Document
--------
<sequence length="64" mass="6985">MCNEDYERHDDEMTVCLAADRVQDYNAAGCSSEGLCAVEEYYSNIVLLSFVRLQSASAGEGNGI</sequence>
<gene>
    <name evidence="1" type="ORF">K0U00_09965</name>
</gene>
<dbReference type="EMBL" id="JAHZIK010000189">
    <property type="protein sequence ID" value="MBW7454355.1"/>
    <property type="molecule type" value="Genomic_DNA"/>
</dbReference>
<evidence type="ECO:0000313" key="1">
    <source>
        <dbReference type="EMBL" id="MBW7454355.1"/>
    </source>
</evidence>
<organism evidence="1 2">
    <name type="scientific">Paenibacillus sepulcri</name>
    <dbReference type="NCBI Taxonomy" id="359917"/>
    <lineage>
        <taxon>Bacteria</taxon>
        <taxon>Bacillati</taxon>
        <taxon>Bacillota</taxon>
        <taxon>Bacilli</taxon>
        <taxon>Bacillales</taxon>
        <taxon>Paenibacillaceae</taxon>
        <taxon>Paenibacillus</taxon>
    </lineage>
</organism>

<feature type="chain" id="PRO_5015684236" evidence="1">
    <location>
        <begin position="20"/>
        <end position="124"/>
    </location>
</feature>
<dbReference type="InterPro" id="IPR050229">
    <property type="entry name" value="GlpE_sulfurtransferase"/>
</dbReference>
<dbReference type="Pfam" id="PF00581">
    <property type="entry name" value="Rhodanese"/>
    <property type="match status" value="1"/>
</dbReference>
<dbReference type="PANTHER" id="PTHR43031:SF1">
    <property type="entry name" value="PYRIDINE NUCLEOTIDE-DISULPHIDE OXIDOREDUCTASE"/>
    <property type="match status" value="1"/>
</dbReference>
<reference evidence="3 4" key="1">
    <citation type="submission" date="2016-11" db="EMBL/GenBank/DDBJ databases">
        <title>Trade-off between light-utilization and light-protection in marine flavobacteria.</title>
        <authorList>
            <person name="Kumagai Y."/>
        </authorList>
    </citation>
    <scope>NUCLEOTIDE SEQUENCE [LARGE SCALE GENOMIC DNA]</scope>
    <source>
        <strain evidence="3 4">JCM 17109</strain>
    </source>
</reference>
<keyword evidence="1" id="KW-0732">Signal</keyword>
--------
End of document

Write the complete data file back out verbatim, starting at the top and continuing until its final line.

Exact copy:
<sequence length="64" mass="6985">MCNEDYERHDDEMTVCLAADRVQDYNAAGCSSEGLCAVEEYYSNIVLLSFVRLQSASAGEGNGI</sequence>
<gene>
    <name evidence="1" type="ORF">K0U00_09965</name>
</gene>
<dbReference type="EMBL" id="JAHZIK010000189">
    <property type="protein sequence ID" value="MBW7454355.1"/>
    <property type="molecule type" value="Genomic_DNA"/>
</dbReference>
<evidence type="ECO:0000313" key="1">
    <source>
        <dbReference type="EMBL" id="MBW7454355.1"/>
    </source>
</evidence>
<organism evidence="1 2">
    <name type="scientific">Paenibacillus sepulcri</name>
    <dbReference type="NCBI Taxonomy" id="359917"/>
    <lineage>
        <taxon>Bacteria</taxon>
        <taxon>Bacillati</taxon>
        <taxon>Bacillota</taxon>
        <taxon>Bacilli</taxon>
        <taxon>Bacillales</taxon>
        <taxon>Paenibacillaceae</taxon>
        <taxon>Paenibacillus</taxon>
    </lineage>
</organism>

<feature type="chain" id="PRO_5015684236" evidence="1">
    <location>
        <begin position="20"/>
        <end position="124"/>
    </location>
</feature>
<dbReference type="InterPro" id="IPR050229">
    <property type="entry name" value="GlpE_sulfurtransferase"/>
</dbReference>
<dbReference type="Pfam" id="PF00581">
    <property type="entry name" value="Rhodanese"/>
    <property type="match status" value="1"/>
</dbReference>
<dbReference type="PANTHER" id="PTHR43031:SF1">
    <property type="entry name" value="PYRIDINE NUCLEOTIDE-DISULPHIDE OXIDOREDUCTASE"/>
    <property type="match status" value="1"/>
</dbReference>
<reference evidence="3 4" key="1">
    <citation type="submission" date="2016-11" db="EMBL/GenBank/DDBJ databases">
        <title>Trade-off between light-utilization and light-protection in marine flavobacteria.</title>
        <authorList>
            <person name="Kumagai Y."/>
        </authorList>
    </citation>
    <scope>NUCLEOTIDE SEQUENCE [LARGE SCALE GENOMIC DNA]</scope>
    <source>
        <strain evidence="3 4">JCM 17109</strain>
    </source>
</reference>
<keyword evidence="1" id="KW-0732">Signal</keyword>